OT: WLan in/security , mine was hacked

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rikhyray
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OT: WLan in/security , mine was hacked

Post by rikhyray » Tue Apr 29, 2008 9:58 am

I have 2 computers registrated with MAC , the WPA2. I noticed some interruptions since last Sunday afternoon, looked into WLan setup yesterday and found 3rd MAC number ??? How a hell someone was able to do that. I supposed that having WLan assigned to particular MAC is the safest solution. How could someone get into the WLan router and enter his MAC? I deleted it and will see what happens but I am curious how it was done. Is it possible over internet or only directly over WLan, meaning someone from my street.
I let a friend using the second computer on Sunday, he is online game junkie, I have no clue what those gamers do but could that be the cause?

8O
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Post by 8O » Tue Apr 29, 2008 10:08 am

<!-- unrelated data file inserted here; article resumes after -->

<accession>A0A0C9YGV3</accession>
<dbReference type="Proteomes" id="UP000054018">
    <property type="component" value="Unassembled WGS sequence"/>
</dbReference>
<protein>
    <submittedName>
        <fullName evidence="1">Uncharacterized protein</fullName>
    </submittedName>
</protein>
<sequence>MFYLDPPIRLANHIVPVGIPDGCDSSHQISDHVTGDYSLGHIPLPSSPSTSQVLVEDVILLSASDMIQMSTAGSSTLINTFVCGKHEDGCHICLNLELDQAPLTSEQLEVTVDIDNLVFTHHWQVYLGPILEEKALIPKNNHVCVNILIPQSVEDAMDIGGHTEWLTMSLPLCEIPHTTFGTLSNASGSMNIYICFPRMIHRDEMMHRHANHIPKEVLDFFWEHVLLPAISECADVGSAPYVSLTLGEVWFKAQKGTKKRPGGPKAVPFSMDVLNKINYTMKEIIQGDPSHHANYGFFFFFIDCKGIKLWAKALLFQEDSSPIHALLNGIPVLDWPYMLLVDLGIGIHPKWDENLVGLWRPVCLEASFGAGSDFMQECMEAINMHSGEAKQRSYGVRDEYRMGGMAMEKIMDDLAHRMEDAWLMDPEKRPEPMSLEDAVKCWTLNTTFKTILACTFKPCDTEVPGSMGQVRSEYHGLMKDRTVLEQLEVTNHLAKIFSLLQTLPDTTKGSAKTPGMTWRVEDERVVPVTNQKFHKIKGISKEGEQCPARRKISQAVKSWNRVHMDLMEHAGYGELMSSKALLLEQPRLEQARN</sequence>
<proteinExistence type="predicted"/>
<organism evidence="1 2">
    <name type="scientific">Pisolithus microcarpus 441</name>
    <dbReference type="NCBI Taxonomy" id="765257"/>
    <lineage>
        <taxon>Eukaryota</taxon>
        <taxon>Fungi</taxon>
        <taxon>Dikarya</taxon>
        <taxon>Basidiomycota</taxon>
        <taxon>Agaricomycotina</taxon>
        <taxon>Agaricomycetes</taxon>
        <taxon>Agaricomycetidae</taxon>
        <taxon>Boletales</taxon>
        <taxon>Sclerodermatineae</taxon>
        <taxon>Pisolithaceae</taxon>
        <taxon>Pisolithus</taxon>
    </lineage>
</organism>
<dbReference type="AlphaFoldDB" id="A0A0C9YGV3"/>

I had a panic like that a while ago, but then found that one of the MAC addresses was the laptop's (wired) ethernet port, which I'd used once, a long, long time ago when initially configuring the WLAN router. Could be that?

The best you can hope for is that your WLAN is slightly more secure than your neighbours' - hopefully they go for the weakest of the herd.

Edit: hence, disable SSID broadcasting, if you can.

Sometimes, if someone's determined, there's nothing that will stop them anyway:

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ciw
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Post by ciw » Tue Apr 29, 2008 10:35 am

xkcd ftw :-)